It’s funny how sometimes local scenes can pop up and exist within their own little bubble. One such scene was ‘Bleep N Bass’ which originated from Northern English cities such as Leeds, Bradford, and Sheffield.
Bleep N Bass was probably the first uniquely British take on House & and Techno, which until now had been a subculture largely reliant on imports from the U.S. The first commonly referenced Bleep N Bass record was produced by a Bradford outfit called Unique 3. Their track ‘The Theme’ combined Chicago house with Hip Hop elements which would undoubtedly serve as an inspiration for artists looking to further develop the relationship between the two different music styles.
What is striking about some of the Bleep N Bass releases (particularly those on the infamous Sheffield label, Warp) is just how well they still stand up to today’s standards in terms of production. Careful crafting of the tracks using only simple base ingredients rather than a carefree ‘chuck-everything-into-the-pot’ attitude has helped to disguise the age of the records. The tracks are rich with warm textures produced by analog synths and drum machines rather than a reliance on samples which has caused some of the other early British genres to sound so dated.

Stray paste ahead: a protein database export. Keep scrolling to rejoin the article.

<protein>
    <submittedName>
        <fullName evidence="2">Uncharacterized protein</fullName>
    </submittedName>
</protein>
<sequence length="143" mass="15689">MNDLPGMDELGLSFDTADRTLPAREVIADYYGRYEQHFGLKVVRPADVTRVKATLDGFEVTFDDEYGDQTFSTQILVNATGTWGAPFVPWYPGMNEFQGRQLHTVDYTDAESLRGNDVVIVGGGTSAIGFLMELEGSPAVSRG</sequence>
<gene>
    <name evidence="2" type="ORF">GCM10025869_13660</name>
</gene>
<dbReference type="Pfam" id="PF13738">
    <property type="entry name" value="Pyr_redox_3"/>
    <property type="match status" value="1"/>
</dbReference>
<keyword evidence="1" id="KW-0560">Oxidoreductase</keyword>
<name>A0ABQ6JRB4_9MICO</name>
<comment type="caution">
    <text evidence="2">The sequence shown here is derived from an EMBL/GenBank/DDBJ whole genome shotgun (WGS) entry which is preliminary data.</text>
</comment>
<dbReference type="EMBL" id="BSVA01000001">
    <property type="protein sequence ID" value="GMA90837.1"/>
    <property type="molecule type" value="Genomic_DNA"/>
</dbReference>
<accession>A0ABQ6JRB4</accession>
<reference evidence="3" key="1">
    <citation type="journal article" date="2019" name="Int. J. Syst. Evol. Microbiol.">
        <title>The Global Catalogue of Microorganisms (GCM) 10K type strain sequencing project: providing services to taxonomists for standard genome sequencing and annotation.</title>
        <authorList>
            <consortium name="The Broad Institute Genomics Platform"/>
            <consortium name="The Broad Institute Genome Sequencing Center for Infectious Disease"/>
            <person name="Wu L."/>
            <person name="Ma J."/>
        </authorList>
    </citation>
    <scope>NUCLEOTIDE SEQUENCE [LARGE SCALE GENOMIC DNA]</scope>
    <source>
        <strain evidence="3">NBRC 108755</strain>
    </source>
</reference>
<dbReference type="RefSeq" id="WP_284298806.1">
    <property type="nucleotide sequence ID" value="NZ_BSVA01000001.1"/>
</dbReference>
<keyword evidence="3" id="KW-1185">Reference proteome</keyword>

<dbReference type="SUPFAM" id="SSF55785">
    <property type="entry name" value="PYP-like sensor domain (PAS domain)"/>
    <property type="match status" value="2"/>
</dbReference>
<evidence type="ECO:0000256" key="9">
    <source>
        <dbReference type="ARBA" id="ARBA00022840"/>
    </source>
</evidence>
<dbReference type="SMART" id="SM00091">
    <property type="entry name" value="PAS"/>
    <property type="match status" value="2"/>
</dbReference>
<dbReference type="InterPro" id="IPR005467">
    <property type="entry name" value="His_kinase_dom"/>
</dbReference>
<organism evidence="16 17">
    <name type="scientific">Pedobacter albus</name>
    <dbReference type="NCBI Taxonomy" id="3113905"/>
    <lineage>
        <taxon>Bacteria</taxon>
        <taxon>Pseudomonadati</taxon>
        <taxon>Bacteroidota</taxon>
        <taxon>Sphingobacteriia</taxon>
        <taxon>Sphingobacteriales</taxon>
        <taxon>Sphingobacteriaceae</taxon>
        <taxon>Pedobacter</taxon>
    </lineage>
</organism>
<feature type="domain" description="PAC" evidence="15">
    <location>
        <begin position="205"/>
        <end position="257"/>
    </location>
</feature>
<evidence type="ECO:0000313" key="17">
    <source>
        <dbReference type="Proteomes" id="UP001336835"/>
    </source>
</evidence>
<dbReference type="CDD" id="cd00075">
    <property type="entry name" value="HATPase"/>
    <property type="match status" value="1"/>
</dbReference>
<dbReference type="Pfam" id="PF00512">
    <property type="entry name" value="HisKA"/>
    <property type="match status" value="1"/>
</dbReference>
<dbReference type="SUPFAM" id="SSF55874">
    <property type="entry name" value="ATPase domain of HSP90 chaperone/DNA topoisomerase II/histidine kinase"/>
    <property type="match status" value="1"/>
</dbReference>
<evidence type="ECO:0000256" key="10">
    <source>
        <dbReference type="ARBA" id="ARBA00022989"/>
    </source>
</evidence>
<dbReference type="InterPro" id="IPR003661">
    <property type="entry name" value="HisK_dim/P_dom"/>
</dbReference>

Bleep N Bass is characterised by funky minimalism, speaker-breaking sub-bass, electronic bleeps and other futuristic sounds. This early Yorkshire movement was inner-city, multi-racial and aggressive, and went on to influence not only Jungle and Drum & Bass, but many other forms of urban underground music including 2-step and Grime.